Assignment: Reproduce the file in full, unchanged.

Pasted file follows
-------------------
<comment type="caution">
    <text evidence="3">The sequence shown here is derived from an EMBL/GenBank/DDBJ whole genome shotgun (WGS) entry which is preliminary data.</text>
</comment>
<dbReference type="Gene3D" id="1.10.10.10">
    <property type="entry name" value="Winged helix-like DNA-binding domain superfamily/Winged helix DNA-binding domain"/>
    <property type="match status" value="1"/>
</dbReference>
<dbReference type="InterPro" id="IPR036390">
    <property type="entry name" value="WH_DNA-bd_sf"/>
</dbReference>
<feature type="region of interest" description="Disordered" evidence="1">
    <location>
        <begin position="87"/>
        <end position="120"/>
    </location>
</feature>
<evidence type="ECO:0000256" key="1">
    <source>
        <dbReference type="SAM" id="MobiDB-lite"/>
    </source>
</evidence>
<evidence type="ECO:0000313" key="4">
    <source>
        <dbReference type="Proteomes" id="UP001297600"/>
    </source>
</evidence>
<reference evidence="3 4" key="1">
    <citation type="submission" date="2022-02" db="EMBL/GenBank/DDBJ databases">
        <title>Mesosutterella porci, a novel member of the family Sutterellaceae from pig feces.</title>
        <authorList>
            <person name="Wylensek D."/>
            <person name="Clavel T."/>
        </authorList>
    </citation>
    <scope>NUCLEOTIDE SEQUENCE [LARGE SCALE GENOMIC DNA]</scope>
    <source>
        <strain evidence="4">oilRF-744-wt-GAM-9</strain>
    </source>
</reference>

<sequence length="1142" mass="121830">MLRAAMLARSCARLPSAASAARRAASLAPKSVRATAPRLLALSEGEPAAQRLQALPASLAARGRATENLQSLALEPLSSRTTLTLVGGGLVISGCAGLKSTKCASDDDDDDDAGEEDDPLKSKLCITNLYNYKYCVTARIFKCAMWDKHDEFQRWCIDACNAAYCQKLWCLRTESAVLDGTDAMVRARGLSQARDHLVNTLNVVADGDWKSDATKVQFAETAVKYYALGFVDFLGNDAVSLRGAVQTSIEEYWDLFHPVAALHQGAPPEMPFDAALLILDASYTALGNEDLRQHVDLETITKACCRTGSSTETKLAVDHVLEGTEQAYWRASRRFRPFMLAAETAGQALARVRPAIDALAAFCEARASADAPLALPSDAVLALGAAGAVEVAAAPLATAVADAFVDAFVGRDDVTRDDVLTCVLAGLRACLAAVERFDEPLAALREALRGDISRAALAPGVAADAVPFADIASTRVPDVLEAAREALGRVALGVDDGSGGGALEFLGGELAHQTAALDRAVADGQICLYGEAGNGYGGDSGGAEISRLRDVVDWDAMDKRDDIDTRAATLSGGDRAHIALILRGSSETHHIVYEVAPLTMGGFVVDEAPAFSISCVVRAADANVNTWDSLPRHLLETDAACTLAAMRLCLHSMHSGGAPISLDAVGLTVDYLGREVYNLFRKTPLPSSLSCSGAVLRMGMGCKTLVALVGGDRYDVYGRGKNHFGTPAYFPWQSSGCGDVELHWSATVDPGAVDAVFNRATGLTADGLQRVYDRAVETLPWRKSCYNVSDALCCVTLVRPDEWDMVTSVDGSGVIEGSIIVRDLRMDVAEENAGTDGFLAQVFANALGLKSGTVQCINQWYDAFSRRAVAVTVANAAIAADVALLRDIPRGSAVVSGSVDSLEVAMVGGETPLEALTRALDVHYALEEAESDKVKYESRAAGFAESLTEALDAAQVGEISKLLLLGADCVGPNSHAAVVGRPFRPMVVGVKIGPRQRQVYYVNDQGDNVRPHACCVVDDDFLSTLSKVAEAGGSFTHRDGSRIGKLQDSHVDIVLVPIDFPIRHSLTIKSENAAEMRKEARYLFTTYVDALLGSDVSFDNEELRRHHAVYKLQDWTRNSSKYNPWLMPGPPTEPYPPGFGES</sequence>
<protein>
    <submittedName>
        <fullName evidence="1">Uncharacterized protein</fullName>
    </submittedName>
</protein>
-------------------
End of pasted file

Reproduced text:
<comment type="caution">
    <text evidence="3">The sequence shown here is derived from an EMBL/GenBank/DDBJ whole genome shotgun (WGS) entry which is preliminary data.</text>
</comment>
<dbReference type="Gene3D" id="1.10.10.10">
    <property type="entry name" value="Winged helix-like DNA-binding domain superfamily/Winged helix DNA-binding domain"/>
    <property type="match status" value="1"/>
</dbReference>
<dbReference type="InterPro" id="IPR036390">
    <property type="entry name" value="WH_DNA-bd_sf"/>
</dbReference>
<feature type="region of interest" description="Disordered" evidence="1">
    <location>
        <begin position="87"/>
        <end position="120"/>
    </location>
</feature>
<evidence type="ECO:0000256" key="1">
    <source>
        <dbReference type="SAM" id="MobiDB-lite"/>
    </source>
</evidence>
<evidence type="ECO:0000313" key="4">
    <source>
        <dbReference type="Proteomes" id="UP001297600"/>
    </source>
</evidence>
<reference evidence="3 4" key="1">
    <citation type="submission" date="2022-02" db="EMBL/GenBank/DDBJ databases">
        <title>Mesosutterella porci, a novel member of the family Sutterellaceae from pig feces.</title>
        <authorList>
            <person name="Wylensek D."/>
            <person name="Clavel T."/>
        </authorList>
    </citation>
    <scope>NUCLEOTIDE SEQUENCE [LARGE SCALE GENOMIC DNA]</scope>
    <source>
        <strain evidence="4">oilRF-744-wt-GAM-9</strain>
    </source>
</reference>

<sequence length="1142" mass="121830">MLRAAMLARSCARLPSAASAARRAASLAPKSVRATAPRLLALSEGEPAAQRLQALPASLAARGRATENLQSLALEPLSSRTTLTLVGGGLVISGCAGLKSTKCASDDDDDDDAGEEDDPLKSKLCITNLYNYKYCVTARIFKCAMWDKHDEFQRWCIDACNAAYCQKLWCLRTESAVLDGTDAMVRARGLSQARDHLVNTLNVVADGDWKSDATKVQFAETAVKYYALGFVDFLGNDAVSLRGAVQTSIEEYWDLFHPVAALHQGAPPEMPFDAALLILDASYTALGNEDLRQHVDLETITKACCRTGSSTETKLAVDHVLEGTEQAYWRASRRFRPFMLAAETAGQALARVRPAIDALAAFCEARASADAPLALPSDAVLALGAAGAVEVAAAPLATAVADAFVDAFVGRDDVTRDDVLTCVLAGLRACLAAVERFDEPLAALREALRGDISRAALAPGVAADAVPFADIASTRVPDVLEAAREALGRVALGVDDGSGGGALEFLGGELAHQTAALDRAVADGQICLYGEAGNGYGGDSGGAEISRLRDVVDWDAMDKRDDIDTRAATLSGGDRAHIALILRGSSETHHIVYEVAPLTMGGFVVDEAPAFSISCVVRAADANVNTWDSLPRHLLETDAACTLAAMRLCLHSMHSGGAPISLDAVGLTVDYLGREVYNLFRKTPLPSSLSCSGAVLRMGMGCKTLVALVGGDRYDVYGRGKNHFGTPAYFPWQSSGCGDVELHWSATVDPGAVDAVFNRATGLTADGLQRVYDRAVETLPWRKSCYNVSDALCCVTLVRPDEWDMVTSVDGSGVIEGSIIVRDLRMDVAEENAGTDGFLAQVFANALGLKSGTVQCINQWYDAFSRRAVAVTVANAAIAADVALLRDIPRGSAVVSGSVDSLEVAMVGGETPLEALTRALDVHYALEEAESDKVKYESRAAGFAESLTEALDAAQVGEISKLLLLGADCVGPNSHAAVVGRPFRPMVVGVKIGPRQRQVYYVNDQGDNVRPHACCVVDDDFLSTLSKVAEAGGSFTHRDGSRIGKLQDSHVDIVLVPIDFPIRHSLTIKSENAAEMRKEARYLFTTYVDALLGSDVSFDNEELRRHHAVYKLQDWTRNSSKYNPWLMPGPPTEPYPPGFGES</sequence>
<protein>
    <submittedName>
        <fullName evidence="1">Uncharacterized protein</fullName>
    </submittedName>
</protein>